Internet safety usually focuses on avoiding shady websites and clicking on dubious commercials, but a wireless keyboard or a mouse can be a security liability, as well.
Researchers from Bastille, an Internet of Things security firm, tested out wireless peripherals from seven major manufacturers and reached the conclusion that "mousejacking" is not only real, but also quite dangerous.
Simply put, hackers can use an antenna to infiltrate a computer that uses a wireless keyboard. Once connected, the evildoers can input whatever keystrokes they fancy. This is particularly perilous as a sequence of simple keyboard shortcuts can open a browser, navigate to a website, download and install malware or wipe a hard drive.
Hackers who want to start malicious actions against a computer would only need a simple antenna priced at $60 that can be ordered from Amazon.
Among the most vulnerable targets are the air-gapped computers. These are devices that have no physical connection to any network, an action that is supposed to make them safer. In spite of having no Internet connection, these computers could be operated (and hacked) via a wireless mouse or keyboard.
Bastille experts told Wired that these hackers have to meet some conditions to deploy this evil scheme.
First off, they need to be within a few hundred yards from the victim, but even that might not be enough.
"Injecting keystrokes on a target computer, of course, isn't in itself a full compromise of the machine. The hacker would only have the same privileges as the person using the computer and wouldn't necessarily be able to type his or her passwords," Bastille experts say.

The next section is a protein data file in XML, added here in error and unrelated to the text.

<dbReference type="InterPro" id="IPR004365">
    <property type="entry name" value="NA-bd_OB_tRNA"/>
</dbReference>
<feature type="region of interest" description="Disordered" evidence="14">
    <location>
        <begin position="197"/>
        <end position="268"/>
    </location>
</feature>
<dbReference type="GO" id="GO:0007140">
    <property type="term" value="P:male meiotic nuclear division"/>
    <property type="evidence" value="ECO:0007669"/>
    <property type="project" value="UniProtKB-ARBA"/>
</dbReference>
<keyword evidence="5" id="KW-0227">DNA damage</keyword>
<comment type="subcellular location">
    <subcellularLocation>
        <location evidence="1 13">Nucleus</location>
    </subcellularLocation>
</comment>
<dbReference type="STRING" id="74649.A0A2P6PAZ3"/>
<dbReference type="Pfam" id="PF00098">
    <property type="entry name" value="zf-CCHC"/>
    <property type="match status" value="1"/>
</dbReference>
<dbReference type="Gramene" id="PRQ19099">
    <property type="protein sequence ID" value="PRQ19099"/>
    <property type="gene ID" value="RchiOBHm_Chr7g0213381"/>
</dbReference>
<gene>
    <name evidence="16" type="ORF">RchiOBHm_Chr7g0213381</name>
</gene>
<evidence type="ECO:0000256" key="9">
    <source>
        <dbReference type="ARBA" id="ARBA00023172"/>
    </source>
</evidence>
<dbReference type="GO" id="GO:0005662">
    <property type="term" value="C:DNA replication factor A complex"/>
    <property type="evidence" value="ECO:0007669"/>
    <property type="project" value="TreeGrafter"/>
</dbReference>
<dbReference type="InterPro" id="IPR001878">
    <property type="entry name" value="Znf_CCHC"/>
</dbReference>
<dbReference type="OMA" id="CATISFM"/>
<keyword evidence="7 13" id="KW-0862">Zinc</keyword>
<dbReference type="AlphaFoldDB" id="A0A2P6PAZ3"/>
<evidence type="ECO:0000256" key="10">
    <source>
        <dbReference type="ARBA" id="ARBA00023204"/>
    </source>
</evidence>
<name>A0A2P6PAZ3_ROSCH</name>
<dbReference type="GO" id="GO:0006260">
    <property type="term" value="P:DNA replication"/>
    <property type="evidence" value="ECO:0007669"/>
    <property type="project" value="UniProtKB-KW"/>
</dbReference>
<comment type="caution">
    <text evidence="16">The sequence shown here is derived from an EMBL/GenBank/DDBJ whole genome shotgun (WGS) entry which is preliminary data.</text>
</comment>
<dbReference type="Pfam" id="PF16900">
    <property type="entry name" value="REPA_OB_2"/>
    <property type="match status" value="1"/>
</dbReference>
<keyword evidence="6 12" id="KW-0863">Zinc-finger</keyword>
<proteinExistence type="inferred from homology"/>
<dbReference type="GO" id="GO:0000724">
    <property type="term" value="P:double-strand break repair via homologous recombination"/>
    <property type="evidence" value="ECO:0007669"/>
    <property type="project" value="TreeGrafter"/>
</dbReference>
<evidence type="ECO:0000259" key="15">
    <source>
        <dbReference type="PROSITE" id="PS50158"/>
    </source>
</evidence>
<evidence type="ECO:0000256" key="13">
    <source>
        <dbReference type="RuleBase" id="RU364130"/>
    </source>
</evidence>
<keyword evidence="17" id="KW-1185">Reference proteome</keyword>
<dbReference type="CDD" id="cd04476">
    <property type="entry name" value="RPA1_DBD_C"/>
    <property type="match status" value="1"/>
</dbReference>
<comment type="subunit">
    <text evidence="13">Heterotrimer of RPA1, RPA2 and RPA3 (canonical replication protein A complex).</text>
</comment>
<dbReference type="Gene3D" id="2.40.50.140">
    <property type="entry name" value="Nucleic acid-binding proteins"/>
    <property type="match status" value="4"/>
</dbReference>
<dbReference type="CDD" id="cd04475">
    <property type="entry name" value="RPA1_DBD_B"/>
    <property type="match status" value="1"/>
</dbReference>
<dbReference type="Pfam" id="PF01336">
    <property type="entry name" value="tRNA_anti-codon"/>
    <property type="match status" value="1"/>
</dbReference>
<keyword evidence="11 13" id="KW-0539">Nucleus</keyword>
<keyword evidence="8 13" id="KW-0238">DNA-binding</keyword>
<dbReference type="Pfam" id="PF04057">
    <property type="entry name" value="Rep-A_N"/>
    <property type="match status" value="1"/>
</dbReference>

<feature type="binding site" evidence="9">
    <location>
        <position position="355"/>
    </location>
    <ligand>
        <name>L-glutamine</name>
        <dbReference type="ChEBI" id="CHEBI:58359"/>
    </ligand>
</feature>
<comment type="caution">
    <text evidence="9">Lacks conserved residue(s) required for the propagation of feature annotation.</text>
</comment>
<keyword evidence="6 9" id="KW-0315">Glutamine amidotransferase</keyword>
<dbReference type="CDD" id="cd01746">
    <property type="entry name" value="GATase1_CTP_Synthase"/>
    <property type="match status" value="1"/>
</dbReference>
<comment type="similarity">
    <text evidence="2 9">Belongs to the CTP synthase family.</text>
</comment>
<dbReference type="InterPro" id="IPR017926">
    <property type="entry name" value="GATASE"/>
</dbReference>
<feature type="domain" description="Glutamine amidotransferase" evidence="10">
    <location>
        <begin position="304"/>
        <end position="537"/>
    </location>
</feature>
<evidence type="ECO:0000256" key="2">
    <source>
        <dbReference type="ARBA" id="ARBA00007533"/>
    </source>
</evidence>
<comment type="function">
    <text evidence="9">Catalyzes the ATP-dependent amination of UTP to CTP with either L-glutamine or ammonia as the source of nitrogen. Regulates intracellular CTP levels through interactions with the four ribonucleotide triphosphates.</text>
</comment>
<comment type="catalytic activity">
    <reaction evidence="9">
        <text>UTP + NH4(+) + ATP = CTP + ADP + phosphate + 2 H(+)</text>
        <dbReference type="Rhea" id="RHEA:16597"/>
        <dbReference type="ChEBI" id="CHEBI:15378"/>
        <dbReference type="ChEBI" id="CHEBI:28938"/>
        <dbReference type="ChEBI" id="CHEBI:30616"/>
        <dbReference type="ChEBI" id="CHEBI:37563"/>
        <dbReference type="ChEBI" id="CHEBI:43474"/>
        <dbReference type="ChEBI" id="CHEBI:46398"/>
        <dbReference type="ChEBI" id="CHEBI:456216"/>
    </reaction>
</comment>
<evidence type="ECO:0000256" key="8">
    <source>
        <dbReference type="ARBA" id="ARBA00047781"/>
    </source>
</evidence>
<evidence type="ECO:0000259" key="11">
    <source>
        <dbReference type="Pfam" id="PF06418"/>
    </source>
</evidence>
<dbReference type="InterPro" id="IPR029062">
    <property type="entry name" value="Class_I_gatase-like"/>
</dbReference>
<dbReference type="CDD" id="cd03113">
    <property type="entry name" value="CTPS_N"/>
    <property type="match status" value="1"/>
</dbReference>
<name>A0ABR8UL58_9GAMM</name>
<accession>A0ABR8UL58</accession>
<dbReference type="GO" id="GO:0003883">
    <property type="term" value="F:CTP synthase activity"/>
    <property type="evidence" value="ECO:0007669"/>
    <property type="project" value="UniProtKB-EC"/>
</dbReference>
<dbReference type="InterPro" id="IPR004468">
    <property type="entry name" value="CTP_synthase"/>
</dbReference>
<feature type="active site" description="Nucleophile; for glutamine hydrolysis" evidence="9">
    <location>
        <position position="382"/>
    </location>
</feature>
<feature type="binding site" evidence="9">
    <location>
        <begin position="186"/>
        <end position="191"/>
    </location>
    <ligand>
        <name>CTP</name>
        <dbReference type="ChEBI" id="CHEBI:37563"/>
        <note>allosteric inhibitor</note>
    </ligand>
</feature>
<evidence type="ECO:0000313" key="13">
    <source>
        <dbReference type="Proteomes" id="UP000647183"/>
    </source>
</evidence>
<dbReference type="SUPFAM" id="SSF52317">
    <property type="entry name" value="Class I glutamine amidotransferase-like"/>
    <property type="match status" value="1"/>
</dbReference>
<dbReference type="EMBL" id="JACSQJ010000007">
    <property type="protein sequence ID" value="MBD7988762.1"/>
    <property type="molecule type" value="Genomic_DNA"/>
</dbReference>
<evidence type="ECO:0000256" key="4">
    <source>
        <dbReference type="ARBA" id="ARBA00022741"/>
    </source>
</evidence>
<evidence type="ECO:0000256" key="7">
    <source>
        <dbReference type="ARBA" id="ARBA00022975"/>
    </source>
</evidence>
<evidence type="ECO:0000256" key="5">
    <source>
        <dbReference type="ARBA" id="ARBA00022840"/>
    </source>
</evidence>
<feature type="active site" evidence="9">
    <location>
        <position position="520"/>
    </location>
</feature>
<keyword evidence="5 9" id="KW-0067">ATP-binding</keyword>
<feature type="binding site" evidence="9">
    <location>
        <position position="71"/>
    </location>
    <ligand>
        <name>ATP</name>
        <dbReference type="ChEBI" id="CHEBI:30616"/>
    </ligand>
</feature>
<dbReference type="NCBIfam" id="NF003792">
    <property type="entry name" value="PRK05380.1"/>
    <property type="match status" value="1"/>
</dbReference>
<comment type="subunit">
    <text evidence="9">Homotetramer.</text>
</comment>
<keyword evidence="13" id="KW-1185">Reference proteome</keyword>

What an attacker could do is to simply download malware and assume control of the computer. For this to work, the PC should already be unlocked and the attacker should have a clear line of sight to the victim's screen.
The even better news is that operating your computer via a wired mouse and keyboard is all it takes to be safe.
Researchers speculate that the number of vulnerable devices reaches one billion. This only shows that the IoT security should be a priority for future manufacturers of smart devices.
Wired contacted manufacturers whose peripherals showed security vulnerabilities, but only a few of them answered.
Companies such as Gigabyte, HP and Amazon did not reply to Wired's request for an explanation. On the other hand, Logitech, Microsoft, Dell and Lenovo acknowledged the security weakness.
To show its dedication to its customers, Logitech crafted a firmware update for affected devices, thanks to Bastille's assistance. Dell seems also to be implementing the update from Logitech on some of its keyboards. Lenovo offers another solution: the company says it will replace all vulnerable devices at the clients' request.
Microsoft's statement notes only that the company "will proactively update impacted devices as soon as possible."
In 2015, Security Research Labs alerted that most of the USB-powered/connected devices can be switched to serve evil purposes. The security company even dubbed the safety vulnerability a name: "BadUSB."
The company says that there are little behavioral clues for spotting a BadUSB, and most of the clues come out after the computer's safety was already severely compromised.